Enzymatic Signal Amplification of Molecular Beacons for Sensitive DNA Detection
Access StatusFull text of the requested work is not available in DASH at this time ("dark deposit"). For more information on dark deposits, see our FAQ.
MetadataShow full item record
CitationLi, Jianewi Jeffrey, Yizhuo Chu, Benjamin Yi-Hung Lee, and Xialong Sunney Xie. 2008. Enzymatic signal amplification of molecular beacons for sensitive DNA detection. Nucleic Acids Research 36(6): e36.
AbstractMolecular beacons represent a new family of fluorescent probes for nucleic acids, and have found broad applications in recent years due to their unique advantages over traditional probes. Detection of nucleic acids using molecular beacons has been based on hybridization between target molecules and molecular beacons in a 1:1 stoichiometric ratio. The stoichiometric hybridization, however, puts an intrinsic limitation on detection sensitivity, because one target molecule converts only one beacon molecule to its fluorescent form. To increase the detection sensitivity, a conventional strategy has been target amplification through polymerase chain reaction. Instead of target amplification, here we introduce a scheme of signal amplification, nicking enzyme signal amplification, to increase the detection sensitivity of molecular beacons. The mechanism of the signal amplification lies in target-dependent cleavage of molecular beacons by a DNA nicking enzyme, through which one target DNA can open many beacon molecules, giving rise to amplification of fluorescent signal. Our results indicate that one target DNA leads to cleavage of hundreds of beacon molecules, increasing detection sensitivity by nearly three orders of magnitude. We designed two versions of signal amplification. The basic version, though simple, requires that nicking enzyme recognition sequence be present in the target DNA. The extended version allows detection of target of any sequence by incorporating rolling circle amplification. Moreover, the extended version provides one additional level of signal amplification, bringing the detection limit down to tens of femtomolar, nearly five orders of magnitude lower than that of conventional hybridization assay.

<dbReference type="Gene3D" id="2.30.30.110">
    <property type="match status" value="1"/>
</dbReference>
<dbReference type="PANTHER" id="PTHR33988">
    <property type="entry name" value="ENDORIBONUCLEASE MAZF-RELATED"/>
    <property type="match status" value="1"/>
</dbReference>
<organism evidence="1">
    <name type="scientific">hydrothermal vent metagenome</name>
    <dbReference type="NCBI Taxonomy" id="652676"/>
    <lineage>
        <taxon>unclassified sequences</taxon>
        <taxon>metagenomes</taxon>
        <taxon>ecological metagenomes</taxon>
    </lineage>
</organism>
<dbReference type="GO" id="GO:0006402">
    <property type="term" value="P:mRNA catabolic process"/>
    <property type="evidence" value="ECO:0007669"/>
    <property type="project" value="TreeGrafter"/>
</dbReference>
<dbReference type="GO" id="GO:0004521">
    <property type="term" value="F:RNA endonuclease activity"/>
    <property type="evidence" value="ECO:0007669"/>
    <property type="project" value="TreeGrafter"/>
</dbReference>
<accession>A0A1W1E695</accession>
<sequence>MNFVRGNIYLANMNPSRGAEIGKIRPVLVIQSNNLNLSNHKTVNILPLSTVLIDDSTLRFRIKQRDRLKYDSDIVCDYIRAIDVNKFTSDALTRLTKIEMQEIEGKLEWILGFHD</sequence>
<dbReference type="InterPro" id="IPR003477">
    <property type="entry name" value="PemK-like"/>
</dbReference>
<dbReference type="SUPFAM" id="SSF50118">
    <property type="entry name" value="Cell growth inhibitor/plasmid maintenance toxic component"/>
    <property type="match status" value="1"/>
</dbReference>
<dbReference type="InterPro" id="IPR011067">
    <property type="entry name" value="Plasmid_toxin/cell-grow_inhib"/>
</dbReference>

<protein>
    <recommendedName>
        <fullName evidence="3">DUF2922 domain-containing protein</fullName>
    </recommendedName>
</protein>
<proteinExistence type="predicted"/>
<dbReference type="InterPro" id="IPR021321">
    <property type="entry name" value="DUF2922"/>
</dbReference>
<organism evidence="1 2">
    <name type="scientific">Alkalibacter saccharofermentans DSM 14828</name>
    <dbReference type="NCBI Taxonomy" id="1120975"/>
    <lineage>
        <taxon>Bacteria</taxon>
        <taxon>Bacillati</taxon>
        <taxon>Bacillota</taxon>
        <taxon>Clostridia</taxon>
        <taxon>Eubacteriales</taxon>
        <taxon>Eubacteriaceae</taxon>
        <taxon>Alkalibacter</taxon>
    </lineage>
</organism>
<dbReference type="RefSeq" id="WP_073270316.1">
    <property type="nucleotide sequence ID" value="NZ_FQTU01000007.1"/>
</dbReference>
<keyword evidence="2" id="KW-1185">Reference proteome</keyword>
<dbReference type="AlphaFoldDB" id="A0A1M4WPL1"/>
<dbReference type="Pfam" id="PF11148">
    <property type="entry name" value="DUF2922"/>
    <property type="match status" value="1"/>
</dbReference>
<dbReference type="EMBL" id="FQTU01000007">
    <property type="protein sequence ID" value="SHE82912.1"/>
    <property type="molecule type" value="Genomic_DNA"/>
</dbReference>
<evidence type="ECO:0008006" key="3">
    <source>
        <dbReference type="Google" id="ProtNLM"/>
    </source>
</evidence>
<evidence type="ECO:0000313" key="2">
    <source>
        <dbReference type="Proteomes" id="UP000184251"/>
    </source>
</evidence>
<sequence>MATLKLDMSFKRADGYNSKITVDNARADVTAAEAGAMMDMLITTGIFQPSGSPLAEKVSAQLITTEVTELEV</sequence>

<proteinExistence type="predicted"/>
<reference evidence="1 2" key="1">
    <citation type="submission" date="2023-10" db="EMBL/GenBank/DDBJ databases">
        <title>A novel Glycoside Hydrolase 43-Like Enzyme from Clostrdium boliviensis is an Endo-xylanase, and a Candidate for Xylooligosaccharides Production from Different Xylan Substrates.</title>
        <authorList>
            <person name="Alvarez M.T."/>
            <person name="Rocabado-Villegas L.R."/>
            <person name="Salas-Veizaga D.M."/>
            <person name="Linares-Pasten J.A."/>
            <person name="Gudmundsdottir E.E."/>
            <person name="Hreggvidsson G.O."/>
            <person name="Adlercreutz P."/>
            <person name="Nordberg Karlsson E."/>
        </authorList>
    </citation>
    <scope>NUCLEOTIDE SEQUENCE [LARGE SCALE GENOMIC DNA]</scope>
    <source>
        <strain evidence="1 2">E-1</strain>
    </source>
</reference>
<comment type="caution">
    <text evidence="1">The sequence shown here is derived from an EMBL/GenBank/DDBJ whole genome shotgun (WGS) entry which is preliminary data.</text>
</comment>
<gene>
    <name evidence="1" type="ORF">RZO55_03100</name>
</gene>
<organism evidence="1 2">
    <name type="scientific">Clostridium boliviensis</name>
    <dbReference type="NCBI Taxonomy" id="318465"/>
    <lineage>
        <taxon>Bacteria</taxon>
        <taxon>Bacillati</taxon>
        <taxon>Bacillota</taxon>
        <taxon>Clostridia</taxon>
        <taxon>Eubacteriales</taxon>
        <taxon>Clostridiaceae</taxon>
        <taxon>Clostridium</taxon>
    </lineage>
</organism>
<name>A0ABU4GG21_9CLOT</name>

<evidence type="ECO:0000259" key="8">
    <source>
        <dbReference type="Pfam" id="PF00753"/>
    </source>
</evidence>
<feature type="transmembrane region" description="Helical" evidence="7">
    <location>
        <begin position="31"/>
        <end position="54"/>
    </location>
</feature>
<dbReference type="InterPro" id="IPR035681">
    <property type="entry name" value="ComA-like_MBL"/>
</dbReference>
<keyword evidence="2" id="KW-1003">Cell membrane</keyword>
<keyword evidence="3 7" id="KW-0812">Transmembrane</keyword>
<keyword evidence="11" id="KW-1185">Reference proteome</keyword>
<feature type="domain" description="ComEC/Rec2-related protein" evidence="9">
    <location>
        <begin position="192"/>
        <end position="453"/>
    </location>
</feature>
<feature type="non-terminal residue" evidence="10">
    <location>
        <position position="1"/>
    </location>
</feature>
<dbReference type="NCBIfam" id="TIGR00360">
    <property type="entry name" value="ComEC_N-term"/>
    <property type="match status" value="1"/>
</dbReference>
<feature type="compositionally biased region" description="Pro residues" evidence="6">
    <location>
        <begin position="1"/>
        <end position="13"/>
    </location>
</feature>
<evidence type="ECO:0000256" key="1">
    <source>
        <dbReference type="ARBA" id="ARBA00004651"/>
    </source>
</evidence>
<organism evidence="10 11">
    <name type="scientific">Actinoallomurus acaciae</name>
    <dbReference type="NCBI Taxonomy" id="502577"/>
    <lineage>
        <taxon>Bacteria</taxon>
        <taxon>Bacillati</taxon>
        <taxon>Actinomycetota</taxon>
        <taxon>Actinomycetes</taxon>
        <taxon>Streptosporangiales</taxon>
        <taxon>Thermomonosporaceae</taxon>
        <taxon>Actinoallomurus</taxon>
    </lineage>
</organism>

Citable link to this pagehttp://nrs.harvard.edu/urn-3:HUL.InstRepos:3637106
- FAS Scholarly Articles